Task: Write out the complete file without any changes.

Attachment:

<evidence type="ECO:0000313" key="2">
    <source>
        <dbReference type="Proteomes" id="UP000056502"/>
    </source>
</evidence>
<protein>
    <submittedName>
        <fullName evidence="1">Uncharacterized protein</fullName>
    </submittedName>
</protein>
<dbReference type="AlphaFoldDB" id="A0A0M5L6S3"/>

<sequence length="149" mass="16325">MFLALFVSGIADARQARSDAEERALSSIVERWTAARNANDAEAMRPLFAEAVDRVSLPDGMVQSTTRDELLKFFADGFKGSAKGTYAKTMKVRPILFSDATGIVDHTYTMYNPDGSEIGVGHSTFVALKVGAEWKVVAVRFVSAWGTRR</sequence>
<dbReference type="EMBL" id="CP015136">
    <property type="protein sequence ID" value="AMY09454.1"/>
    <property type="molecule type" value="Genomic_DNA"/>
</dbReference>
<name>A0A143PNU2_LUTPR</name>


<evidence type="ECO:0000313" key="2">
    <source>
        <dbReference type="Proteomes" id="UP000056502"/>
    </source>
</evidence>
<protein>
    <submittedName>
        <fullName evidence="1">Uncharacterized protein</fullName>
    </submittedName>
</protein>
<dbReference type="AlphaFoldDB" id="A0A0M5L6S3"/>

<sequence length="149" mass="16325">MFLALFVSGIADARQARSDAEERALSSIVERWTAARNANDAEAMRPLFAEAVDRVSLPDGMVQSTTRDELLKFFADGFKGSAKGTYAKTMKVRPILFSDATGIVDHTYTMYNPDGSEIGVGHSTFVALKVGAEWKVVAVRFVSAWGTRR</sequence>
<dbReference type="EMBL" id="CP015136">
    <property type="protein sequence ID" value="AMY09454.1"/>
    <property type="molecule type" value="Genomic_DNA"/>
</dbReference>
<name>A0A143PNU2_LUTPR</name>